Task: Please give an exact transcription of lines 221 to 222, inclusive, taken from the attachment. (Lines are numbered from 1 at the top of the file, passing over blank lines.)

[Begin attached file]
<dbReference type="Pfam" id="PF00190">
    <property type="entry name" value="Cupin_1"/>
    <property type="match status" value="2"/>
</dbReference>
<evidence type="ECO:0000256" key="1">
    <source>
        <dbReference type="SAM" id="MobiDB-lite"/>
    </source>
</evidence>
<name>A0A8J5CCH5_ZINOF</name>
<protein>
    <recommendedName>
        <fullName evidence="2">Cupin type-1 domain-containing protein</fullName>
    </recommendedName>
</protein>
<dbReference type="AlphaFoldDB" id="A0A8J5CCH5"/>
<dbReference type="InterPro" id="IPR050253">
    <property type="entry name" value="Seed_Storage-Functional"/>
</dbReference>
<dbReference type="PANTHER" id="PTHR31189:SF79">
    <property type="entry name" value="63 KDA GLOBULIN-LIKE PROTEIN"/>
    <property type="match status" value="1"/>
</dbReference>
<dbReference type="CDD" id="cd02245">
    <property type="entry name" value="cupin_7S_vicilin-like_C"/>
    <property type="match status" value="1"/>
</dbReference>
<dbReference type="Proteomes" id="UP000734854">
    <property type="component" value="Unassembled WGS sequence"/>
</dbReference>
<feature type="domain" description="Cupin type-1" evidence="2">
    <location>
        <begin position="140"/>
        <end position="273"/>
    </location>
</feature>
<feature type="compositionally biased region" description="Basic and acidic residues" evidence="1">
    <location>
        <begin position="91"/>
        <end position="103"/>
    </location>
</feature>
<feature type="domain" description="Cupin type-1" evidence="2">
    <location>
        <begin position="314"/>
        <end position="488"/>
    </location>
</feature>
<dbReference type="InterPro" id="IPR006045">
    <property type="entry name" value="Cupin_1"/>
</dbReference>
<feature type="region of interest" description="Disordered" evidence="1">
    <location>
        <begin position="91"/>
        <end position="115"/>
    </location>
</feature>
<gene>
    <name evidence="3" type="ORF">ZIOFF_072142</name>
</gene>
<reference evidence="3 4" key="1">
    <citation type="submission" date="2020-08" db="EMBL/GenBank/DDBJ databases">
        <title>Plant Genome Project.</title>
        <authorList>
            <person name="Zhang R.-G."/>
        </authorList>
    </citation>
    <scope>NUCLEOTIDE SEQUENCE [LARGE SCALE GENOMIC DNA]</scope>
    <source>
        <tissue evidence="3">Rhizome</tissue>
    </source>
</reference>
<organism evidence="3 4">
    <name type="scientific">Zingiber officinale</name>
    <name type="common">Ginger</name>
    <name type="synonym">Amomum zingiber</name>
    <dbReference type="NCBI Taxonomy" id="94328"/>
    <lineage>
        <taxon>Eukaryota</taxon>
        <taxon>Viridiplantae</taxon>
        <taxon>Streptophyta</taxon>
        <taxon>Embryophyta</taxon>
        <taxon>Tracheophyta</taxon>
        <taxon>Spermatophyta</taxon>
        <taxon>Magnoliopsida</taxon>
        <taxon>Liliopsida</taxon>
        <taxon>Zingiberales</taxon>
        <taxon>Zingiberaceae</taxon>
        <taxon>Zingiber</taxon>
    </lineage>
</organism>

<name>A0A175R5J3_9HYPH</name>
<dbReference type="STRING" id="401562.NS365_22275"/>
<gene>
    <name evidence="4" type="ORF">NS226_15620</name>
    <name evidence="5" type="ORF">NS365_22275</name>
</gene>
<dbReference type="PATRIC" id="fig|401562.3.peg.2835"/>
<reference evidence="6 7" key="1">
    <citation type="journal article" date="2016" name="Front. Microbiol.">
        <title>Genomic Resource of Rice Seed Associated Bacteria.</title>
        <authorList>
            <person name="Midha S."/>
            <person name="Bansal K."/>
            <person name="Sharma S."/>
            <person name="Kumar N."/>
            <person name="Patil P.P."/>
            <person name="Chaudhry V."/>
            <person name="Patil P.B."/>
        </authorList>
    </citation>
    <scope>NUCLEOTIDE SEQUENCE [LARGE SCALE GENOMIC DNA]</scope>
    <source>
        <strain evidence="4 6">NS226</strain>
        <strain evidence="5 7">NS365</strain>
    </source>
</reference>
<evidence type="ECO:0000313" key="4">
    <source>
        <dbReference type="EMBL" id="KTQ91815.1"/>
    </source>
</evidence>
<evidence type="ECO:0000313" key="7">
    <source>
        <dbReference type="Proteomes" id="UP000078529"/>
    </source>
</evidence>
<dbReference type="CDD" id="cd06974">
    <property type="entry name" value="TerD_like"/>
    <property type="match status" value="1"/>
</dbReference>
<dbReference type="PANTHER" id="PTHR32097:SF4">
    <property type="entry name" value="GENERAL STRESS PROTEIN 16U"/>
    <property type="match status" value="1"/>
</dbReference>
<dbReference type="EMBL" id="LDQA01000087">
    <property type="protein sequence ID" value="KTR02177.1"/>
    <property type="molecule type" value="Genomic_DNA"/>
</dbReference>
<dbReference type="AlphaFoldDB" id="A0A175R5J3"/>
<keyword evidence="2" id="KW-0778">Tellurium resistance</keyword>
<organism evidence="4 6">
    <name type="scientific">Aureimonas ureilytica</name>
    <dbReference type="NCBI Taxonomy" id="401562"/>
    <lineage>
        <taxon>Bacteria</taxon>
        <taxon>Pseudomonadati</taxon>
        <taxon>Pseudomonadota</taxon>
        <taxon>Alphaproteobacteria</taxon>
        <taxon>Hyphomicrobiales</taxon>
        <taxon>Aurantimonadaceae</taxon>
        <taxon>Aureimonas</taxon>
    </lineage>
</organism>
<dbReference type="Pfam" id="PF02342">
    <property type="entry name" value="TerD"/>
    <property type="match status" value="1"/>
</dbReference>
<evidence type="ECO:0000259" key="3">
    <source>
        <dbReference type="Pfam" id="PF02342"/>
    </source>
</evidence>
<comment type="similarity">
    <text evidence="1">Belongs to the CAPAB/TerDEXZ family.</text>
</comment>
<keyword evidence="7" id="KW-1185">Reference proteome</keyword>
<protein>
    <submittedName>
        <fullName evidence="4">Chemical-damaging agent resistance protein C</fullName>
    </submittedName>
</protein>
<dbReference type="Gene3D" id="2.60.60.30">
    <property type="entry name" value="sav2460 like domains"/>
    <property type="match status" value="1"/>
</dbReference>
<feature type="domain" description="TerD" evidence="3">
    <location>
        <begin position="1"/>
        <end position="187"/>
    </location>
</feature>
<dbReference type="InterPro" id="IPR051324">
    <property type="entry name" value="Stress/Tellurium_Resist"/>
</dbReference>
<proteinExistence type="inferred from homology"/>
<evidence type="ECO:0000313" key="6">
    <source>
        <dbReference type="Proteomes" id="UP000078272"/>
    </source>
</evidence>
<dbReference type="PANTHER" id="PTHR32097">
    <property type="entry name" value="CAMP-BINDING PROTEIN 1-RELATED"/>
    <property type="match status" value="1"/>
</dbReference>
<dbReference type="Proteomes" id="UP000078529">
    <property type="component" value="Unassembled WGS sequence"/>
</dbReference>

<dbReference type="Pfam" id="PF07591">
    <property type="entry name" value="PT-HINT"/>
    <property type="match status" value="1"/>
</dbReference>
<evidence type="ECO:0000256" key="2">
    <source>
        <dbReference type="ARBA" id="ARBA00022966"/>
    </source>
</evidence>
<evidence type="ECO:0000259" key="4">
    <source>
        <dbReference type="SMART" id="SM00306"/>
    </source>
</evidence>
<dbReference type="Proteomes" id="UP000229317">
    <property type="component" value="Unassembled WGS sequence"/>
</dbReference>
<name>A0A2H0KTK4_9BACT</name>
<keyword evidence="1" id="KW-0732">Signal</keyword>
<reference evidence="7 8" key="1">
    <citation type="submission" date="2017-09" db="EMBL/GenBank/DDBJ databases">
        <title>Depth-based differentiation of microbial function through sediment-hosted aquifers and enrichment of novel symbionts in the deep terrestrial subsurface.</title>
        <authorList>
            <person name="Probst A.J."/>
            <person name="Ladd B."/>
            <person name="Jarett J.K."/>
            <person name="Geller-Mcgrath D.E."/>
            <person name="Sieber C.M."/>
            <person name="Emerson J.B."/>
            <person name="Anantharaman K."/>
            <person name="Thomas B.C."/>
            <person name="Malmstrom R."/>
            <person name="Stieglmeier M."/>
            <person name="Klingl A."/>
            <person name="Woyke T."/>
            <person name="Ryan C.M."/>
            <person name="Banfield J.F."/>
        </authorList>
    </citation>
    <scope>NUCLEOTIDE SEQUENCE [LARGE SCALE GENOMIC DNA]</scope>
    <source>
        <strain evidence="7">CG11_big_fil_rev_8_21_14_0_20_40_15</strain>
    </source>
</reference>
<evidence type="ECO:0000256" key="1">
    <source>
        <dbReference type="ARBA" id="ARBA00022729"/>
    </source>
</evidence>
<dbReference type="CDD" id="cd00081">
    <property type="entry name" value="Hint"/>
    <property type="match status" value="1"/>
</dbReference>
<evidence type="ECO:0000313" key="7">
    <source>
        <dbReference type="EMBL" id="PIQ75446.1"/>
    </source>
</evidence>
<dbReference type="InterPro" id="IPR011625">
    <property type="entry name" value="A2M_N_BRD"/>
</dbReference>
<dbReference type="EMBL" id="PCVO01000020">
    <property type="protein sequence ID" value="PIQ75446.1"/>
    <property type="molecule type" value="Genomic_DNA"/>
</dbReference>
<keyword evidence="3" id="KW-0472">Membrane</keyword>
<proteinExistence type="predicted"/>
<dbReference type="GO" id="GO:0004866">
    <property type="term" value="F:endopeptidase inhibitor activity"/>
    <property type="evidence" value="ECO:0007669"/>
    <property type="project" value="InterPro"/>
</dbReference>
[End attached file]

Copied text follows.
        <authorList>
            <person name="Probst A.J."/>